Amantine Lucile Aurore Dupin (1804-1876) was an important writer and early feminist who wrote under a male pen name, George Sand. Regarded in France and beyond as a central figure of the French Romantic literary movement, Sand engaged with French artistic and literary society widely throughout her active period, conducting multiple affairs with well-known writers and artists and challenging gender norms in her daily life. Born into a noble family in Berry, Aurore was early to adopt male dress in public as a young woman. Though this wasn’t illegal, women in early nineteenth-century France were required to apply for a permit to wear men’s clothing in public for specific purposes, such as horseback riding. Aurore’s relative privilege as well as her strongly held values of gender equality led to her outright refusal to adhere to the rules of dress. After leaving her first husband, Casimir Dudevant, for Paris and adopting the name George Sand, she continued to subvert gender norms and caused scandals in her social circles by continuing to dress in men’s clothing, enter men’s social spaces, and smoke in public. Despite this, her status as an artist as well as her social status allowed her to circumvent harsh repercussions. Sand was reputed to have had many relationships with her contemporaries, including composer Frédéric Chopin, writer Prosper Mérimée, novelist and co-writer Jules Sandeau and actress Marie Dorval.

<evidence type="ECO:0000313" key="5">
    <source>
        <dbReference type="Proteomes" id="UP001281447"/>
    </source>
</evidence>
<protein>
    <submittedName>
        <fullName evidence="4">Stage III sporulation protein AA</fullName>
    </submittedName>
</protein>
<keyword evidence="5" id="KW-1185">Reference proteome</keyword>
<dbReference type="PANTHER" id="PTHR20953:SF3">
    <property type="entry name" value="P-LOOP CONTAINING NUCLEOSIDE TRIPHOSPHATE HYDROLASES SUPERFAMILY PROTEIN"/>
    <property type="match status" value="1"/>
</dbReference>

In her literary career, Sand’s success was outstanding in France and abroad amongst both male and female writers. Her first book written under the pseudonym, Indiana (1832), made her name and by the age of 27 her reputation in England matched that of Honoré de Balzac and Victor Hugo. Alongside her novel writing, Sand also had a successful career in what would now be considered journalism and literary criticism, launching a literary review, two local newspapers and two national republican political journals. Though she was particularly active in republican and proto-feminist circles and an outspoken supporter of the Revolution of 1848, eventually becoming a member of the 1848 Provisional Government, Sand rejected the notion of women being elected to government and later in her life spoke out against the Commune de Paris in 1871.
For digitized sources on women of this time period see Digitized Sources: Women in the Long 19th Century.
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